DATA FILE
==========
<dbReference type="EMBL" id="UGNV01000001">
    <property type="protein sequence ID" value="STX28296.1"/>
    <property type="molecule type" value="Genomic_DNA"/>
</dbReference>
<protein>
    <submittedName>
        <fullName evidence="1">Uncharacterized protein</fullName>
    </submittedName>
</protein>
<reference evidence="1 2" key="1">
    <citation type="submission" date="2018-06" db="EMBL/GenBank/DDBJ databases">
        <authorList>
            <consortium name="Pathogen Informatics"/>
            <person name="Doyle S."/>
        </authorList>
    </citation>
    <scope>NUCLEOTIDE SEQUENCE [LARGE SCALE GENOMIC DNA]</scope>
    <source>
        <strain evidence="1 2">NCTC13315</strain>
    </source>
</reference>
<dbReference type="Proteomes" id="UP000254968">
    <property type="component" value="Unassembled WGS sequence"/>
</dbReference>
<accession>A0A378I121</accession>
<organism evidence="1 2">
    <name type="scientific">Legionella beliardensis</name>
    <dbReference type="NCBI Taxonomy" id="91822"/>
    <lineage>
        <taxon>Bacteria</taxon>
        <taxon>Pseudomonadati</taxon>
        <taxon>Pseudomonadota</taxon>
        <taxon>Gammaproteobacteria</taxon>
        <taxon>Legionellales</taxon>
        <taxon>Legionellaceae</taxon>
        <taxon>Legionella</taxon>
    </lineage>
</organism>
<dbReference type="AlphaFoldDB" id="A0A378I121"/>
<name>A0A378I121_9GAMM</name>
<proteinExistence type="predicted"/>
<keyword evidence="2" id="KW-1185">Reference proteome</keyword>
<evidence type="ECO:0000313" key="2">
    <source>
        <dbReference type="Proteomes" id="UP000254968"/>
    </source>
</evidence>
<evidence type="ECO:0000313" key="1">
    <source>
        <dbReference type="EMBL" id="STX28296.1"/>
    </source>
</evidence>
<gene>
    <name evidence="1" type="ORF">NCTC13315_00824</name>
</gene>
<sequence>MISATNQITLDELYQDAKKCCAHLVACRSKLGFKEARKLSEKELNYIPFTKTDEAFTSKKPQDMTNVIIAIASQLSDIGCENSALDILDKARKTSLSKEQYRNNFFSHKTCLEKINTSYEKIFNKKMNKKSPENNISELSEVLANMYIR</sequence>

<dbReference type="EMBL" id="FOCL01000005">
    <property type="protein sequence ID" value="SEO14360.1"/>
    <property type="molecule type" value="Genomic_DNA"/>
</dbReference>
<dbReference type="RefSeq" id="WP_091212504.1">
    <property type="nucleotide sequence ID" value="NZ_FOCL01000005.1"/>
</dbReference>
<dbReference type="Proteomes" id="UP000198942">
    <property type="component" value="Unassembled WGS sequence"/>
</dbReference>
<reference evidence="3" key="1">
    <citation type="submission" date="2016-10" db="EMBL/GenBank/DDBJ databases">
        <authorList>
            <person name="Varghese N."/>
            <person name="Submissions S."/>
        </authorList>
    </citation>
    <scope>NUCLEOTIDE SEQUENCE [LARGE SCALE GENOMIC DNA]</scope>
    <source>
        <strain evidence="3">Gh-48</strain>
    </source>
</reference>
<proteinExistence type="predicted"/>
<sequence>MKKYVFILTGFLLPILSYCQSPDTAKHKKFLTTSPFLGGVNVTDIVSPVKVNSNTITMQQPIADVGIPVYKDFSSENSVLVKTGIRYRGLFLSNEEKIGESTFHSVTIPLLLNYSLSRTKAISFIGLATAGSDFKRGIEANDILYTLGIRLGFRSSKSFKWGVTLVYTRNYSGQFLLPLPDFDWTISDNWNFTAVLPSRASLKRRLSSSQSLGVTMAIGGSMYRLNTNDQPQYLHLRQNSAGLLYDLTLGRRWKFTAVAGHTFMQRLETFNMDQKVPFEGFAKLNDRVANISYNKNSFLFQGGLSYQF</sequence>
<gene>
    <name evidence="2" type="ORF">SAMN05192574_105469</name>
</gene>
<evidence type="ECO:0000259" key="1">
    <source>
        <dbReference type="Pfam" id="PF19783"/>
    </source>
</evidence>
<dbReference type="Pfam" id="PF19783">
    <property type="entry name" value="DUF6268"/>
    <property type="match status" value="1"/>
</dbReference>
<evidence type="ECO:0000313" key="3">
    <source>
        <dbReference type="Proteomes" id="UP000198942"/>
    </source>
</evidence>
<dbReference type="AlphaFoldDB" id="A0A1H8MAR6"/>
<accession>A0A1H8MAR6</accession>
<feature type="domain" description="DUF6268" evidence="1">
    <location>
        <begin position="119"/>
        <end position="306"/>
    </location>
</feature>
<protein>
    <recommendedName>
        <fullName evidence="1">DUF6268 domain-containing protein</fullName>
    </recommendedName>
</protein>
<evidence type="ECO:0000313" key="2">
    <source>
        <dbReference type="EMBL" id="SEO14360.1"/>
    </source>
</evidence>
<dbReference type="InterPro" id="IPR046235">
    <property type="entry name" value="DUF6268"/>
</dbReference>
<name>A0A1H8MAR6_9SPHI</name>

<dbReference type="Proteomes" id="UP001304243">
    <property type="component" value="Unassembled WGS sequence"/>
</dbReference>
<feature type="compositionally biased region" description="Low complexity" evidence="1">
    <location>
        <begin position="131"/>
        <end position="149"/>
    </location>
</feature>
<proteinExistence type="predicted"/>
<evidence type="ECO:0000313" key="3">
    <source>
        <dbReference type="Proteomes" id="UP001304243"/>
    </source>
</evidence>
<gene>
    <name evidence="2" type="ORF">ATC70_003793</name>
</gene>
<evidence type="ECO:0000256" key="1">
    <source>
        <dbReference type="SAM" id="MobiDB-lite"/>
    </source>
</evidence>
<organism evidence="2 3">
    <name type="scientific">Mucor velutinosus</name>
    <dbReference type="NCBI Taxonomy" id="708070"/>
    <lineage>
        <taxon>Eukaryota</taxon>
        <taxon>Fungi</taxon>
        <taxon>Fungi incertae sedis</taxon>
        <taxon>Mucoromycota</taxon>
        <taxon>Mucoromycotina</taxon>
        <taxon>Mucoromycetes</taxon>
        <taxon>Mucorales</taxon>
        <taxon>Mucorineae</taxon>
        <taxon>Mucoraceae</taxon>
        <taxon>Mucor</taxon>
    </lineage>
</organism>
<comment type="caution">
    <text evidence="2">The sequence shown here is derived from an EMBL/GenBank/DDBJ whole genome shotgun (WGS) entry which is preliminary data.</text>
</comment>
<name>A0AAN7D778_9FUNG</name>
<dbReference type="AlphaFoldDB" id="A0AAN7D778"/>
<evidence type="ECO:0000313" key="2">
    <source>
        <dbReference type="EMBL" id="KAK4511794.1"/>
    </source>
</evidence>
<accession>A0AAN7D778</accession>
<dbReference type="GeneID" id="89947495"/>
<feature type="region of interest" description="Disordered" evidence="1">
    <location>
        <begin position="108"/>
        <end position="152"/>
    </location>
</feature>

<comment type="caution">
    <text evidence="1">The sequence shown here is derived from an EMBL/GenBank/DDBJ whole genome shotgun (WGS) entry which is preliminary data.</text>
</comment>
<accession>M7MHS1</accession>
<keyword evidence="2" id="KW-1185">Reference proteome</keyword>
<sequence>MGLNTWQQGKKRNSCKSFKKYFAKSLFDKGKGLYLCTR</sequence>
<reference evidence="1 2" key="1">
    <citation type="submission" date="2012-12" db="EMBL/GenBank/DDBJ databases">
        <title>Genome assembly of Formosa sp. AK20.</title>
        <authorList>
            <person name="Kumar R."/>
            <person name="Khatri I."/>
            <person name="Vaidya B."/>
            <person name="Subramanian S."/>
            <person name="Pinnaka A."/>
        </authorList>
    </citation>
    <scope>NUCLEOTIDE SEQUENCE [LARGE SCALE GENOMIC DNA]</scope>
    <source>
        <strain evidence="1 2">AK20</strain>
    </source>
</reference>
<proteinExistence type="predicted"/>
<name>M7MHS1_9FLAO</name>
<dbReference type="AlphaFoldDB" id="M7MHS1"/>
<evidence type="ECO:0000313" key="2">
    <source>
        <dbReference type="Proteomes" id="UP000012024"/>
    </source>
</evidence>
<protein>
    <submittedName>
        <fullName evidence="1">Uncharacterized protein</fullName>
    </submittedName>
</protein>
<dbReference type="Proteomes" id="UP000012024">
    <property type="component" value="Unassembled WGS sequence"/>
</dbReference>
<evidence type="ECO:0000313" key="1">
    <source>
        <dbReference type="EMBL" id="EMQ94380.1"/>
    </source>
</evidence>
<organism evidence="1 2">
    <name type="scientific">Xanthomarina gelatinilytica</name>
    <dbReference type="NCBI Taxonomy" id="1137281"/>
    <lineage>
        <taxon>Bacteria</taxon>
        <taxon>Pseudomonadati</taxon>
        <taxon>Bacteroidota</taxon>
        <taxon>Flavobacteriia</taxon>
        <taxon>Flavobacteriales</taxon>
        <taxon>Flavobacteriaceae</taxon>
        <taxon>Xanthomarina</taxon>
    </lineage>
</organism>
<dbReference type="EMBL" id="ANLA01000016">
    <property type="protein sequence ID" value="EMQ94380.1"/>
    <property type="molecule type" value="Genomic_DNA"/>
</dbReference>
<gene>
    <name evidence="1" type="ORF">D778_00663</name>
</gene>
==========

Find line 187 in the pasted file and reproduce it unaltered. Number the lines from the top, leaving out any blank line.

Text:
            <person name="Kumar R."/>